Tuesday, May 02, 2017

Post probe finds flaws in USDA certification program for organic dairy farms, especially big ones

Aurora Organic Dairy’s High Plains complex in Greeley,
Colo., is home to 15,000 cows. (Screen shot of Post video)
An investigation by The Washington Post found major flaws in how the Department of Agriculture inspects the growing organic dairy industry, especially at large farms, to ensure that foods labeled as "organic" actually are so.

"The U.S. organic market now counts more than $40 billion in annual sales and includes products imported from about 100 countries," Peter Whoriskey reports. "To enforce the organic rules across this vast industry, USDA allows farmers to hire and pay their own inspectors to certify them as 'USDA Organic.' Industry defenders say enforcement is robust."

"With milk, the critical issue is grazing," he notes. "Organic dairies are required to allow the cows to graze daily throughout the growing season—that is, the cows are supposed to be grass-fed, not confined to barns and feedlots. This method is considered more natural and alters the constituents of the cows’ milk in ways consumers deem beneficial."

When the Post spent eight days last year visiting Aurora Organic Dairy’s High Plains complex in Aurora, Colo., home to 15,000 cows and one of the nation's biggest suppliers of organic milk, "signs of grazing were sparse, at best," Whoriskey writes. "Aurora said its animals were out on pasture day and night, but during most Post visits the number of cows seen on pasture numbered only in the hundreds. At no point was any more than 10 percent of the herd out. A high-resolution satellite photo taken in mid-July by Digital Globe, a space imagery vendor, shows a typical situation—only a few hundred on pasture."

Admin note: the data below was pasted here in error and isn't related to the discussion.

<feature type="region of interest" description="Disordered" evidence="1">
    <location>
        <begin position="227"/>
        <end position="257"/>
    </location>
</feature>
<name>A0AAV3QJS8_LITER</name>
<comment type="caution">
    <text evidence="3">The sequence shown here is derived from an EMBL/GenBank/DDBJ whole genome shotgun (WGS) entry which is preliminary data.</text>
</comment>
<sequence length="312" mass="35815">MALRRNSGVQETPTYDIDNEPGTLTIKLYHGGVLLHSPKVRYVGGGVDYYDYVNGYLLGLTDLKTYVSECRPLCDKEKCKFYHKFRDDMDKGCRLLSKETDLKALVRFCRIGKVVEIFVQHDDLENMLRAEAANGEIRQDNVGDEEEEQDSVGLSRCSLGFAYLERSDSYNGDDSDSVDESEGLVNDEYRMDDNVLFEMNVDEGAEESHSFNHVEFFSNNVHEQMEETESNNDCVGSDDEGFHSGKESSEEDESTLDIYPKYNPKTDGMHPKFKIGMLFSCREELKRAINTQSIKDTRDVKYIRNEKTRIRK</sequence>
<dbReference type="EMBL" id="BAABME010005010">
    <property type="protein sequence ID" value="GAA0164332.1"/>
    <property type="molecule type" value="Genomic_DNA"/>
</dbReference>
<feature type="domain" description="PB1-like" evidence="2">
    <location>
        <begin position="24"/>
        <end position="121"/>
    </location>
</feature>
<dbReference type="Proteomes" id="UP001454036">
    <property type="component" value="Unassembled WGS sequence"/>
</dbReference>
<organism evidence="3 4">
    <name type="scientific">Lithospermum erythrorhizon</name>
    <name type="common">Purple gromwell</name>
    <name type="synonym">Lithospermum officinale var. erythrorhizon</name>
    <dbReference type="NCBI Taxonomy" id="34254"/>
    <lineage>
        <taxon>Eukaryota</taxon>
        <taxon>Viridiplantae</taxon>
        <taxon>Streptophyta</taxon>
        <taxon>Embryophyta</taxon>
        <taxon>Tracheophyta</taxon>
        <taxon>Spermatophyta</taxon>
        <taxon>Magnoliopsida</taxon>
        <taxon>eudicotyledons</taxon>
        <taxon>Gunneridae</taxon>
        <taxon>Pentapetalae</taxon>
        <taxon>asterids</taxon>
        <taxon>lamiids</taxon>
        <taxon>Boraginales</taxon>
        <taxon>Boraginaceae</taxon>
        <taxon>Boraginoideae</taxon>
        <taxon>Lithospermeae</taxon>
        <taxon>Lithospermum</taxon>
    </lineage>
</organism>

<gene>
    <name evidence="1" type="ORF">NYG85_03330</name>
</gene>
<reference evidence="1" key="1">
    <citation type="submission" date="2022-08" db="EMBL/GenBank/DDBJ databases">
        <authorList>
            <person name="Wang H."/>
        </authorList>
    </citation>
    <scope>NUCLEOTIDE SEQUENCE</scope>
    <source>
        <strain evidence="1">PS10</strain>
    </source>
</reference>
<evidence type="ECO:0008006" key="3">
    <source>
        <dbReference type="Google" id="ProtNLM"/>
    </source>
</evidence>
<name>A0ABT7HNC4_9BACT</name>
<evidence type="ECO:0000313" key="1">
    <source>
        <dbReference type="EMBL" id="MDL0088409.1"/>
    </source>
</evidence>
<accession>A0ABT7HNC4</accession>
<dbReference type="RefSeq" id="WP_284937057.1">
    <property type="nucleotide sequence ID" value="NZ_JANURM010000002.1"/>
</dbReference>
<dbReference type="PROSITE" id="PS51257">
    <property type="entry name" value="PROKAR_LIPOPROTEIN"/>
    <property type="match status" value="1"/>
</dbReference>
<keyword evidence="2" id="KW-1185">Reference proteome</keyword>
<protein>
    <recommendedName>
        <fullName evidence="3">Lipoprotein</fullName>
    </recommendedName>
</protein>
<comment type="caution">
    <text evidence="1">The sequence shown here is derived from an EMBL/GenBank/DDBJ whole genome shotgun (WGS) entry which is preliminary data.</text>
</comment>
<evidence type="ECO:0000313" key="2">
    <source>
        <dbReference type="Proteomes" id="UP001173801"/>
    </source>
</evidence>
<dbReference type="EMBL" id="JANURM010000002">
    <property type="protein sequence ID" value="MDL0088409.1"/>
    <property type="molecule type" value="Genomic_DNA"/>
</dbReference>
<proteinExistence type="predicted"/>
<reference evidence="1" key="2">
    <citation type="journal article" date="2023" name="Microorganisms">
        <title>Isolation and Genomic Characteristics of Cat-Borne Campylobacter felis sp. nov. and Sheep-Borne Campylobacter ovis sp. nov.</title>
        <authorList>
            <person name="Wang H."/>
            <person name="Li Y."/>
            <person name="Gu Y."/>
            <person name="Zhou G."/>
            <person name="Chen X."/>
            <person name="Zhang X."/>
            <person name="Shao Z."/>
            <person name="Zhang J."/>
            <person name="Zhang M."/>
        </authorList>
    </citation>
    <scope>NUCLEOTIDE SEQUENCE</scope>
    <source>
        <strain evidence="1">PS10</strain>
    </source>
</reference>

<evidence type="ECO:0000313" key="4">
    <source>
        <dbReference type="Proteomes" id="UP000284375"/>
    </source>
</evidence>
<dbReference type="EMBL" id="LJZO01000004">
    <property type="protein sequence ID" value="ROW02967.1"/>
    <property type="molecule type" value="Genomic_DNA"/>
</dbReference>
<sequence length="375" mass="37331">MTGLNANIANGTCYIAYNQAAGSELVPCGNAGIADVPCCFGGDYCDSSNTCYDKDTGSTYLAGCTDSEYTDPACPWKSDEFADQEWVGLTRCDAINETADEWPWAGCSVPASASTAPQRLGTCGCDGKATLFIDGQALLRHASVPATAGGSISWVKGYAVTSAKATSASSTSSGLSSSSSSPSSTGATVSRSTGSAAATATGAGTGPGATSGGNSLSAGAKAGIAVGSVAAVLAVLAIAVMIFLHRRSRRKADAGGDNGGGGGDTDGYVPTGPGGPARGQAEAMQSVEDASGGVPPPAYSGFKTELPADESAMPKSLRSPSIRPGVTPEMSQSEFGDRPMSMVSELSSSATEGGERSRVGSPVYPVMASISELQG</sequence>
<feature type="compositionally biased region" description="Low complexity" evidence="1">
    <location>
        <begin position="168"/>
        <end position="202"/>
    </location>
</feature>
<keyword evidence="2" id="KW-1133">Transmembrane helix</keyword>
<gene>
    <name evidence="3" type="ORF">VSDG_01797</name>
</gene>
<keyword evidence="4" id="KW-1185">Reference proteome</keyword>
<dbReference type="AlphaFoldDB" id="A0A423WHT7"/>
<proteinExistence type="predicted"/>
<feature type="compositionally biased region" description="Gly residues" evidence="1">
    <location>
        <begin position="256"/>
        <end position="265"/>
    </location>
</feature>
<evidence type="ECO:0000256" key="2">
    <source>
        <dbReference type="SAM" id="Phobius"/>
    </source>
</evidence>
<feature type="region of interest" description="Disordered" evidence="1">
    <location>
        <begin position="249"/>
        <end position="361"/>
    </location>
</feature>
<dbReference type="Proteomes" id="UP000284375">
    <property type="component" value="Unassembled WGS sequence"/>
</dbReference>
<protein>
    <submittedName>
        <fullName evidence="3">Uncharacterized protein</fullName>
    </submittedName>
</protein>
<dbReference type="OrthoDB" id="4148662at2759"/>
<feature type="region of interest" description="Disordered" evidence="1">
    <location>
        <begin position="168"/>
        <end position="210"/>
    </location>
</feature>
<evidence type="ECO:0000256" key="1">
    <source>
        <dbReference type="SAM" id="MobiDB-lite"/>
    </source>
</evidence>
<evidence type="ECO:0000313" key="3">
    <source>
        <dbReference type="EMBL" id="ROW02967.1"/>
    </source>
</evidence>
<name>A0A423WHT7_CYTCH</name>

"The milk from Aurora also indicates that its cows may not graze as required by organic rules," Whoriskey reports. "Testing conducted for The Post by Virginia Tech scientists shows that on a key indicator of grass-feeding, the Aurora milk matched conventional milk, not organic." Aurora dismissed the Post's observations as "drive-bys" and its tests as "isolated."

The Post also contacted inspectors who certified the farm as “USDA Organic,” finding that they conduced the annual audit well after grazing season—in November, Whoriskey writes. "That means that during the annual audit, inspectors would not have seen whether the cows were grazing as required, a breach of USDA inspection policy."

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